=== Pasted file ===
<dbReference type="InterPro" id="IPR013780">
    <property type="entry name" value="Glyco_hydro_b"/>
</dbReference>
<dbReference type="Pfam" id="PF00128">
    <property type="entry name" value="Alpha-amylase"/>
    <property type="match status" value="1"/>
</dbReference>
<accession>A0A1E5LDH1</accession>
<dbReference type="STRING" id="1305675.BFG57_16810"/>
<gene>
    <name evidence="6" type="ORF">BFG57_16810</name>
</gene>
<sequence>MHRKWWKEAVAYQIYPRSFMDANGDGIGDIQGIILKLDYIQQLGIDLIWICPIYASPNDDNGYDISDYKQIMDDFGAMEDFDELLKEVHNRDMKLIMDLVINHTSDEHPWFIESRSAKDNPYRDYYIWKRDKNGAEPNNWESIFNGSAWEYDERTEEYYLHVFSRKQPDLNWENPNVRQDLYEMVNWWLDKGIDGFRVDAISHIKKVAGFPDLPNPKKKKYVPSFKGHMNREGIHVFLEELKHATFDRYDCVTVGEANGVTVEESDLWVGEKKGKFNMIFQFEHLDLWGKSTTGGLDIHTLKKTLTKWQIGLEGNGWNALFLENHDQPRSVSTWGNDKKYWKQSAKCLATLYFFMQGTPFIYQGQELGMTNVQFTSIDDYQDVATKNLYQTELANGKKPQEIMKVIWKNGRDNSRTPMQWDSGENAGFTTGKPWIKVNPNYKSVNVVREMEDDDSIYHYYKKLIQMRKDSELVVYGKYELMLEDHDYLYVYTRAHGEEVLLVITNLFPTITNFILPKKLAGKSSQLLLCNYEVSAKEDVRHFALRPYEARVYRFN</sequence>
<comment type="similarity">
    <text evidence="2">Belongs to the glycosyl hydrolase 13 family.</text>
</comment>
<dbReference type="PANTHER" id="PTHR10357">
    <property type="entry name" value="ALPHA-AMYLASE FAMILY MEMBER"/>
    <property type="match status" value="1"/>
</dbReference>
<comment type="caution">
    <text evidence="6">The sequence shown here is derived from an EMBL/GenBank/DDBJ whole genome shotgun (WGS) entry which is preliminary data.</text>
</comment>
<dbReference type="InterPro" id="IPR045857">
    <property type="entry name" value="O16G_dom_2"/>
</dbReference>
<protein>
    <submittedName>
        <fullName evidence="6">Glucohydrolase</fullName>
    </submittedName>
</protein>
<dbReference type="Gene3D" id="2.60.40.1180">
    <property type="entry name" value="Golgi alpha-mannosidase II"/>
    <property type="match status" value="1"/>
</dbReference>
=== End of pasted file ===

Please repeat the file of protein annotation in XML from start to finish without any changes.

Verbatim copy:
<dbReference type="InterPro" id="IPR013780">
    <property type="entry name" value="Glyco_hydro_b"/>
</dbReference>
<dbReference type="Pfam" id="PF00128">
    <property type="entry name" value="Alpha-amylase"/>
    <property type="match status" value="1"/>
</dbReference>
<accession>A0A1E5LDH1</accession>
<dbReference type="STRING" id="1305675.BFG57_16810"/>
<gene>
    <name evidence="6" type="ORF">BFG57_16810</name>
</gene>
<sequence>MHRKWWKEAVAYQIYPRSFMDANGDGIGDIQGIILKLDYIQQLGIDLIWICPIYASPNDDNGYDISDYKQIMDDFGAMEDFDELLKEVHNRDMKLIMDLVINHTSDEHPWFIESRSAKDNPYRDYYIWKRDKNGAEPNNWESIFNGSAWEYDERTEEYYLHVFSRKQPDLNWENPNVRQDLYEMVNWWLDKGIDGFRVDAISHIKKVAGFPDLPNPKKKKYVPSFKGHMNREGIHVFLEELKHATFDRYDCVTVGEANGVTVEESDLWVGEKKGKFNMIFQFEHLDLWGKSTTGGLDIHTLKKTLTKWQIGLEGNGWNALFLENHDQPRSVSTWGNDKKYWKQSAKCLATLYFFMQGTPFIYQGQELGMTNVQFTSIDDYQDVATKNLYQTELANGKKPQEIMKVIWKNGRDNSRTPMQWDSGENAGFTTGKPWIKVNPNYKSVNVVREMEDDDSIYHYYKKLIQMRKDSELVVYGKYELMLEDHDYLYVYTRAHGEEVLLVITNLFPTITNFILPKKLAGKSSQLLLCNYEVSAKEDVRHFALRPYEARVYRFN</sequence>
<comment type="similarity">
    <text evidence="2">Belongs to the glycosyl hydrolase 13 family.</text>
</comment>
<dbReference type="PANTHER" id="PTHR10357">
    <property type="entry name" value="ALPHA-AMYLASE FAMILY MEMBER"/>
    <property type="match status" value="1"/>
</dbReference>
<comment type="caution">
    <text evidence="6">The sequence shown here is derived from an EMBL/GenBank/DDBJ whole genome shotgun (WGS) entry which is preliminary data.</text>
</comment>
<dbReference type="InterPro" id="IPR045857">
    <property type="entry name" value="O16G_dom_2"/>
</dbReference>
<protein>
    <submittedName>
        <fullName evidence="6">Glucohydrolase</fullName>
    </submittedName>
</protein>
<dbReference type="Gene3D" id="2.60.40.1180">
    <property type="entry name" value="Golgi alpha-mannosidase II"/>
    <property type="match status" value="1"/>
</dbReference>